Recording wildlife in the UK

18 July, 2010

Good Old Winchester Hill

Good Old Winchester Hill

Old Winchester has got to be one of my favourite nature reserves in Britain, because of it's brilliant views and also stunning range of wildlife that can be found there. It is arguably the best sight in Britain to watch butterflies, solely because of the range of specialist wildflower that grow on the chalk downland slopes, providing excellent feeding for specialist butterflies.

The butterfly I was looking for when I went down there the other day was Chalkhill Blue, and as the name suggests, its favoured habitat is chalk hillside.

The weather wasn't brilliant as we left, with grey clouds and rain overhead. Hopefully though, the bad weather would break up as we reached the south downs (area of hills)... obviously, it didn't, and we arrived to find many of the butterflies sheltering on grass stems, especially the smaller, weaker flying species like Small Skipper...




Some of the stronger fliers, such as the stunning Marbled White, braved the windy weather, and happily fed and perched out in the open...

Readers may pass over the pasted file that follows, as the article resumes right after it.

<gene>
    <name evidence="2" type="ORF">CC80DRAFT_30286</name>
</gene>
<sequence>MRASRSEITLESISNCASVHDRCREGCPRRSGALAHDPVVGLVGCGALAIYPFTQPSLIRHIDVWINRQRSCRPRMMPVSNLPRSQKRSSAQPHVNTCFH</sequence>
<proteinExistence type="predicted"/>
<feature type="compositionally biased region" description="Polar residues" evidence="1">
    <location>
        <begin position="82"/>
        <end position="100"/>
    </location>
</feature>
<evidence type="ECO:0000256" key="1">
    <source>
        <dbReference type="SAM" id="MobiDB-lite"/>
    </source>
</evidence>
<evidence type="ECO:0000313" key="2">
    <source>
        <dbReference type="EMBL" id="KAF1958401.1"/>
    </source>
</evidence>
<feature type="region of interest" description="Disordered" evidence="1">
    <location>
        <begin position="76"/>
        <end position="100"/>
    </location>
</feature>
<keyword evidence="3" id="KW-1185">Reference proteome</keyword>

As mentioned earlier, the reason butterflies flourish here is because of the specialist wildflowers that grow on the chalk slopes, including Common Agrimony, the footplant of Grizzled Skipper, abundant on the hillside in late spring...


The yellow flowers below are Lady's Bedstraw...


... Apparently, they can be used to cure the smell of stinking feet; I'm starting to regret not pickin- errm... anyway, here's a nice Ringlet that was resting on the path...


Up on the Celtic hill fort, it was evident that Yellowhammers were breeding, with adults carrying caterpillars into the surrounding shrubland...


Back to the task in hand, and slowly but surely the weather began to improve, with the odd bit of sunshine coming through. By this time though, we were reaching the end of the walk with no Chalkhill Blue to boot. Suddenly, a glance over the left revealed a blue butterfly... but was it a Chalkhill?

It finally came down to land on a bramble and bingo, those chequered patterns to the wings identify Chalkhill from all other British Blues...


It performed for another 10 minutes but was far out in the brambles, and I had shorts on, so common sense told me not to go prancing into the brambles!

... Success, I think so!

No comments: